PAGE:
With the semi-spherical members properly positioned relative to the plate 20, device 10 re-positioned as illustrated in FIG. 3. The belts 30 and 40 are then tightened to straighten the plate 20 and urge the plate 20 forwardly towards the human body via the forces represented by the arrows 50, 52.
As the plate 10 is straightened, the forwardly directed force, represented by the arrows 50 and 52, will be transmitted to the semi-spherical members 70 which will apply point pressure to the selected portions of the lower portion of the spine 17. The amount of pressure applied can be adjusted by merely adjusting the length of the belts 30 and 40.
It is to be noted that if the patient tries to bend forwardly about the waist, the patient will tend to swing the body forwardly in the direction of the arrow 86 and the upper trunk 42 will swing forwardly further than the waist 32. Thus the upper belt 42 will apply substantially greater pressure to the upper back than the pressure applied by lower belt 30 to the lower back. This increased force of belt 42 will restrict forward swinging or bending movement of the user and such restriction will tend to immobilize the spine to preclude damage to the spine by inappropriate movements while the device is in position on the user.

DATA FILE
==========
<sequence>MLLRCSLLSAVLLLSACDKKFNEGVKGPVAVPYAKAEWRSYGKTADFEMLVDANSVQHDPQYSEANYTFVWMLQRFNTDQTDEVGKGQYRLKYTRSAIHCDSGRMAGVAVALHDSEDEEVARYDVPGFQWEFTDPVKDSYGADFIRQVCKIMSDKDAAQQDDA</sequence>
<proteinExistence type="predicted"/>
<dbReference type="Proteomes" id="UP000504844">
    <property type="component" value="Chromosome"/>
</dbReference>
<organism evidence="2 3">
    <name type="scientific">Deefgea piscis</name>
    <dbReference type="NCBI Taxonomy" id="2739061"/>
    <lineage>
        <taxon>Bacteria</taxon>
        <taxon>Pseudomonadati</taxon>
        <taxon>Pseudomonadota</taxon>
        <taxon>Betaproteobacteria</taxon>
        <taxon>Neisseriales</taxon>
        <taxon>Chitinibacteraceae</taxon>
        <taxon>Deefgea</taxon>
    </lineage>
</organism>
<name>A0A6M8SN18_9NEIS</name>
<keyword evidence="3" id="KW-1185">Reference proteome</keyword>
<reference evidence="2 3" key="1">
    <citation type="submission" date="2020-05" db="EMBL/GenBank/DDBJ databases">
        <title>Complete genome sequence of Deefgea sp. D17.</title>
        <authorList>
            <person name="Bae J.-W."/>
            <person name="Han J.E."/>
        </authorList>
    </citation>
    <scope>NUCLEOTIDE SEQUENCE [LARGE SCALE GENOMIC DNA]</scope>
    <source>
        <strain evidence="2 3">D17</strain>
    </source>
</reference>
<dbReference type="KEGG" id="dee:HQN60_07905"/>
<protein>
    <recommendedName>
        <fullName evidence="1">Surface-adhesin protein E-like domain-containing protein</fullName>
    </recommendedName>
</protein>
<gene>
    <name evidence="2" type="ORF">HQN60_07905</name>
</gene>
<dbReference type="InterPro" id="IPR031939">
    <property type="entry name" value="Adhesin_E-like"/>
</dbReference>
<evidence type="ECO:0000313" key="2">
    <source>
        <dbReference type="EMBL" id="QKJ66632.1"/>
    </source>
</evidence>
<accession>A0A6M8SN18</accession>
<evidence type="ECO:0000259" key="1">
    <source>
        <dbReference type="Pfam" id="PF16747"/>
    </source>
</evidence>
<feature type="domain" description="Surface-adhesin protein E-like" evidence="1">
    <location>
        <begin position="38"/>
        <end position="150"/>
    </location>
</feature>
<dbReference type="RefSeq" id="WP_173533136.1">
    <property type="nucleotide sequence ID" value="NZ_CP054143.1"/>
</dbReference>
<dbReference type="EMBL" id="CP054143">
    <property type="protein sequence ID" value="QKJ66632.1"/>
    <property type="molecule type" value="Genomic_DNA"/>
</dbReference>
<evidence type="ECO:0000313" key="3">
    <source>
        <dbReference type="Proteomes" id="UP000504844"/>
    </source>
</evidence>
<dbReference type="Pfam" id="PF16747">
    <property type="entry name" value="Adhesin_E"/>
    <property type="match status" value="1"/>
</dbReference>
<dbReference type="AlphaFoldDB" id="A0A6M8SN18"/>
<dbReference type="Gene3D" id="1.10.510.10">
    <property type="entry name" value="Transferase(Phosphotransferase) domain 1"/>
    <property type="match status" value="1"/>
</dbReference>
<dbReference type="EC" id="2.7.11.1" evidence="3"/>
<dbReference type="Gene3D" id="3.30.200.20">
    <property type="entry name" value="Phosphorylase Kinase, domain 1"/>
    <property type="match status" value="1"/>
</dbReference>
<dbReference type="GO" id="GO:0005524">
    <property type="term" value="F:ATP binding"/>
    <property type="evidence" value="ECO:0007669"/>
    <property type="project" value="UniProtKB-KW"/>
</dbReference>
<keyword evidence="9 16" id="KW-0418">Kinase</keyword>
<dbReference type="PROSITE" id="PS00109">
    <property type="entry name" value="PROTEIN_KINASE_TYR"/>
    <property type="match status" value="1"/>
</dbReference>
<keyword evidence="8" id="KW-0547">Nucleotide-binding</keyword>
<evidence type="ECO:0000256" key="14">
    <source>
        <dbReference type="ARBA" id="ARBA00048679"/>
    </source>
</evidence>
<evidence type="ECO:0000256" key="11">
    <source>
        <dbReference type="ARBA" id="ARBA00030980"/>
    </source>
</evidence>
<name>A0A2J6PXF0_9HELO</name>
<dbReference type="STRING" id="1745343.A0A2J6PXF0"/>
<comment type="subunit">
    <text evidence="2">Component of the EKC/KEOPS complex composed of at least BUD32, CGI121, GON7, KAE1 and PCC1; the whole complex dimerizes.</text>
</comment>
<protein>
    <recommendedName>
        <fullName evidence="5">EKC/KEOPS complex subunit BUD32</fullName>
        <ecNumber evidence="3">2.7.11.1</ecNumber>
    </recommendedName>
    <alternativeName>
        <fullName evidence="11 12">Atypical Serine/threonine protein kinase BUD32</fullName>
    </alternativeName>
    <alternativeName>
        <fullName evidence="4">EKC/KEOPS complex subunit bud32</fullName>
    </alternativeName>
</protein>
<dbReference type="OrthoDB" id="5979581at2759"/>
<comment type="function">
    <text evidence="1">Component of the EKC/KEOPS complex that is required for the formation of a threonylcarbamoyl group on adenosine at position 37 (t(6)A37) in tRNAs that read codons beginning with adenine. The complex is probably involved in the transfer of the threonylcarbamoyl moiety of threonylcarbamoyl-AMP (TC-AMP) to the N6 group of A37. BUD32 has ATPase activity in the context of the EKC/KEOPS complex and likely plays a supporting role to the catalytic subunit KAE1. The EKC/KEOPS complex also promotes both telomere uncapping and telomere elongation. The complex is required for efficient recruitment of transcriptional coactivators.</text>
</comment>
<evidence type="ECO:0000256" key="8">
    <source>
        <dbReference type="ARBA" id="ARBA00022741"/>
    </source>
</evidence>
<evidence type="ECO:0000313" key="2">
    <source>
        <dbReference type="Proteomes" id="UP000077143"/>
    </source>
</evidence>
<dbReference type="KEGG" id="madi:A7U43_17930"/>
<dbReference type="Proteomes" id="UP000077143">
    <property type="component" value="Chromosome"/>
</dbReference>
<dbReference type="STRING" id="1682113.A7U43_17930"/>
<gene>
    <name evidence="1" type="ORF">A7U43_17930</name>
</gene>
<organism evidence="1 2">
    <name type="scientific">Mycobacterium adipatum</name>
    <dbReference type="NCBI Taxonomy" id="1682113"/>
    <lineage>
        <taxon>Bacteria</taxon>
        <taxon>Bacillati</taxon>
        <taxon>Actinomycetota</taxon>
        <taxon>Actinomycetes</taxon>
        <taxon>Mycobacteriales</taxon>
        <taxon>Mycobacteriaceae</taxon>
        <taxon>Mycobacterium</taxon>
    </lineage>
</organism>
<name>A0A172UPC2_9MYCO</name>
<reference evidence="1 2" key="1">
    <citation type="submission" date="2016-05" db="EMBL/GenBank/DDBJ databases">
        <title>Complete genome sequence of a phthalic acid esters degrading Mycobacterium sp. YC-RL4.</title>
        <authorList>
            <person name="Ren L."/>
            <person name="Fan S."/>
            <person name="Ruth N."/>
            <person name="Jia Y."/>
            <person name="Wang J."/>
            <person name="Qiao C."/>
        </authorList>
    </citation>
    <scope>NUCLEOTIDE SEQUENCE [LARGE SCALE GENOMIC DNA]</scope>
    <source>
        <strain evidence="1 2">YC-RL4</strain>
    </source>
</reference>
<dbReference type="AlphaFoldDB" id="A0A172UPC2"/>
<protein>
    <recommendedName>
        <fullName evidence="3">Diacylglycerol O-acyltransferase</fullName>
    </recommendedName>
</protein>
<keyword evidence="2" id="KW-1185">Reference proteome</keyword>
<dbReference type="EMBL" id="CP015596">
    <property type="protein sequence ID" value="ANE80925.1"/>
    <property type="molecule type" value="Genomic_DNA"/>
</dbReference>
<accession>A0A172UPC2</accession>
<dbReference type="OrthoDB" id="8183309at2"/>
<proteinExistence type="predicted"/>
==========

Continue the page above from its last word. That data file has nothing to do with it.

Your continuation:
If desired, rather than the lower belt 30, a user could merely slide the lower portion 26 underneath the upper waist portion of a pair of pants which the user would wear.
It is to be understood that the drawings and descriptive matter are in all cases to be interpreted as merely illustrative of the principles of the invention, rather than as limiting the same in any way, since it is contemplated that various changes may be made in various elements to achieve like results without departing from the spirit of the invention or the scope of the appended claims.
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|U.S. Classification||602/19, 602/16, 128/107.1, 128/99.1|
|Nov 24, 1995||FPAY||Fee payment|
Year of fee payment: 4
|Jan 4, 2000||FPAY||Fee payment|
Year of fee payment: 8
|Jan 28, 2004||REMI||Maintenance fee reminder mailed|
|Jul 7, 2004||LAPS||Lapse for failure to pay maintenance fees|
|Aug 31, 2004||FP||Expired due to failure to pay maintenance fee|
Effective date: 20040707